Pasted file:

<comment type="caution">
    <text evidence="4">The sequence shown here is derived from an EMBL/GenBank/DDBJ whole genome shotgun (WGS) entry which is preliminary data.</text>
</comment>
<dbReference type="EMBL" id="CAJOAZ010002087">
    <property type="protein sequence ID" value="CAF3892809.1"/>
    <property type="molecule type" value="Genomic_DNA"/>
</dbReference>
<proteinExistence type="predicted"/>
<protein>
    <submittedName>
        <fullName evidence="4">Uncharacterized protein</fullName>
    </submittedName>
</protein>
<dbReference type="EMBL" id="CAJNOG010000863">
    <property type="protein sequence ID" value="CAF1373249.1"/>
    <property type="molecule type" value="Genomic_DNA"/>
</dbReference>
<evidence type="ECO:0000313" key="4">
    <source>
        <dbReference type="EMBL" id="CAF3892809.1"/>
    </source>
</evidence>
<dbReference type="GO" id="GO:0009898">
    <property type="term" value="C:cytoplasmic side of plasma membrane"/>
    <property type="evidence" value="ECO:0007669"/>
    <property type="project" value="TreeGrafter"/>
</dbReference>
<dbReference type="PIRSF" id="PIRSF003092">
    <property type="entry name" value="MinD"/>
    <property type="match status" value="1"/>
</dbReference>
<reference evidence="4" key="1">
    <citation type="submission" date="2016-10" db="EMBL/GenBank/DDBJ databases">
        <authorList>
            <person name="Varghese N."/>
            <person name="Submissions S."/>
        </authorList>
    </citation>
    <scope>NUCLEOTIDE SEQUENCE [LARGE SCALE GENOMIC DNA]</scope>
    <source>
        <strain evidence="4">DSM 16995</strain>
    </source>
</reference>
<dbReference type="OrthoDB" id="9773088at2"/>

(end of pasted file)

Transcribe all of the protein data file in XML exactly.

<comment type="caution">
    <text evidence="4">The sequence shown here is derived from an EMBL/GenBank/DDBJ whole genome shotgun (WGS) entry which is preliminary data.</text>
</comment>
<dbReference type="EMBL" id="CAJOAZ010002087">
    <property type="protein sequence ID" value="CAF3892809.1"/>
    <property type="molecule type" value="Genomic_DNA"/>
</dbReference>
<proteinExistence type="predicted"/>
<protein>
    <submittedName>
        <fullName evidence="4">Uncharacterized protein</fullName>
    </submittedName>
</protein>
<dbReference type="EMBL" id="CAJNOG010000863">
    <property type="protein sequence ID" value="CAF1373249.1"/>
    <property type="molecule type" value="Genomic_DNA"/>
</dbReference>
<evidence type="ECO:0000313" key="4">
    <source>
        <dbReference type="EMBL" id="CAF3892809.1"/>
    </source>
</evidence>
<dbReference type="GO" id="GO:0009898">
    <property type="term" value="C:cytoplasmic side of plasma membrane"/>
    <property type="evidence" value="ECO:0007669"/>
    <property type="project" value="TreeGrafter"/>
</dbReference>
<dbReference type="PIRSF" id="PIRSF003092">
    <property type="entry name" value="MinD"/>
    <property type="match status" value="1"/>
</dbReference>
<reference evidence="4" key="1">
    <citation type="submission" date="2016-10" db="EMBL/GenBank/DDBJ databases">
        <authorList>
            <person name="Varghese N."/>
            <person name="Submissions S."/>
        </authorList>
    </citation>
    <scope>NUCLEOTIDE SEQUENCE [LARGE SCALE GENOMIC DNA]</scope>
    <source>
        <strain evidence="4">DSM 16995</strain>
    </source>
</reference>
<dbReference type="OrthoDB" id="9773088at2"/>